This book analyses four major long-standing and intractable conflicts in the Asia-Pacific region (the Korean Peninsula; the Taiwan Strait; the South China Sea (Spratly Islands); and India-Pakistan), and aims to identify the mechanisms used to manage these conflicts.
International Conflict in the Asia-Pacific brings together in one volume four major international conflicts that have shaped the region, and studies how they evolved and how best to manage them. The book seeks to find a pattern common to the four conflicts and their management as well as taking note of variations among them, hereby aiming to establish what might be called the 'Asia-Pacific way of managing intractable conflicts'.
This book will of much interest to students of international conflict management, Asian politics, security studies and IR in general.
Jacob Bercovitch is Professor of International Relations in the Political Science Department at the University of Canterbury in New Zealand. Widely regarded as one of the most influential scholars in the field of international conflict resolution, he is author of more than 15 books and numerous articles.
Mikio Oishi is a Visiting Fellow with the National Centre for Peace and Conflict Studies (NCPACS), University of Otago and a Research Fellow with Political Science Programme of University of Canterbury.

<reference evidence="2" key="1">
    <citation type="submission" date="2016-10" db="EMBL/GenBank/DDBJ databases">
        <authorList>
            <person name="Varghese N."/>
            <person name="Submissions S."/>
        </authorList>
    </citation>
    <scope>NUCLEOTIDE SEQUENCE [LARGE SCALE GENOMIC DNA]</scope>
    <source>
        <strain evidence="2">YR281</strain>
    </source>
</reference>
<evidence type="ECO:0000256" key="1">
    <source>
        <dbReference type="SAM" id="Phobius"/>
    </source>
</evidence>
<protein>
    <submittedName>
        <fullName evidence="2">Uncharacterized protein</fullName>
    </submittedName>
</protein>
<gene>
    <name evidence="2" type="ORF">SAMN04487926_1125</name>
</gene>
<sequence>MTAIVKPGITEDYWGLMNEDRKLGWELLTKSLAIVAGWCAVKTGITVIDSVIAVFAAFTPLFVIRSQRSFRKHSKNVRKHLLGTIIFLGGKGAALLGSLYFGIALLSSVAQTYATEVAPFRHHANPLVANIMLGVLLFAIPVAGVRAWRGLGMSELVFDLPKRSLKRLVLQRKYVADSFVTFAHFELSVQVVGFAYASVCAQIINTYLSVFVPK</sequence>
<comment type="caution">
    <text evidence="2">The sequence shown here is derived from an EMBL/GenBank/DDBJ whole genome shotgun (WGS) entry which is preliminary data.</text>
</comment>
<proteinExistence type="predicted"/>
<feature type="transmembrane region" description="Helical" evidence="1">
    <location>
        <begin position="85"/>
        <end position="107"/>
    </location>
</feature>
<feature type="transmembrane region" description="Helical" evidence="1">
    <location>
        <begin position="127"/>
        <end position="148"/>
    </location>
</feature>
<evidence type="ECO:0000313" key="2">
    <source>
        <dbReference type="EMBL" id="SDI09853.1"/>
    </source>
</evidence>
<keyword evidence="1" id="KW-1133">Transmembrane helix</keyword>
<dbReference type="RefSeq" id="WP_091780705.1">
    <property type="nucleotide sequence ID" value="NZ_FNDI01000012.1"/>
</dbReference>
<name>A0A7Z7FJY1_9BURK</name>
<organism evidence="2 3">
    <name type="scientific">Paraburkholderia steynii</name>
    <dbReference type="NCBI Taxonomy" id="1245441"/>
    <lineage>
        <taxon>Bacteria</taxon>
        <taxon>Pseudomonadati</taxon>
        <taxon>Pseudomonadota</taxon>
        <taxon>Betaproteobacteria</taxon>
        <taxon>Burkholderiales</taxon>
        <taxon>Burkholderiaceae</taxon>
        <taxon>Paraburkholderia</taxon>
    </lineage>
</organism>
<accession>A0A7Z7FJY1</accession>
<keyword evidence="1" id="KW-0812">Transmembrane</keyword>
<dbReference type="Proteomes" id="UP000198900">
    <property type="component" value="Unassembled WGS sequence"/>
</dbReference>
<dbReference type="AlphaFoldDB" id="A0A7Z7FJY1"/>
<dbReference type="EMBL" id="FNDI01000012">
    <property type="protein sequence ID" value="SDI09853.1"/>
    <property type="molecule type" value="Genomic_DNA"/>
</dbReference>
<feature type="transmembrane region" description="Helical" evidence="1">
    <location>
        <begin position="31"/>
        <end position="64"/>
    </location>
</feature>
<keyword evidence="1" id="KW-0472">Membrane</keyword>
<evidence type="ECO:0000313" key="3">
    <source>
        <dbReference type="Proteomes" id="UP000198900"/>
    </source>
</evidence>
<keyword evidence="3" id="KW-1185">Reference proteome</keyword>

1. Introduction: Conflicts in the Asia-Pacific Region in the Post-World War II Period 2. Conflict Management and its Application to Conflicts in the Asia-Pacific Region 3. Management of Conflict on the Korean Peninsula: From Confrontation to Sustaining a Failing State 4. Management of the Rivalry across the Taiwan Strait: Addressing the Transformation from Ideological Rivalry to Ethnic Conflict 5. Management of Dispute over the Spratly Islands: Taming a Dragon in the South China Sea 6. Management of the Indo-Pakistani Conflict: Siamese Twins Inflicting Lethal Blows on Each Other 7. Conclusion Bibliography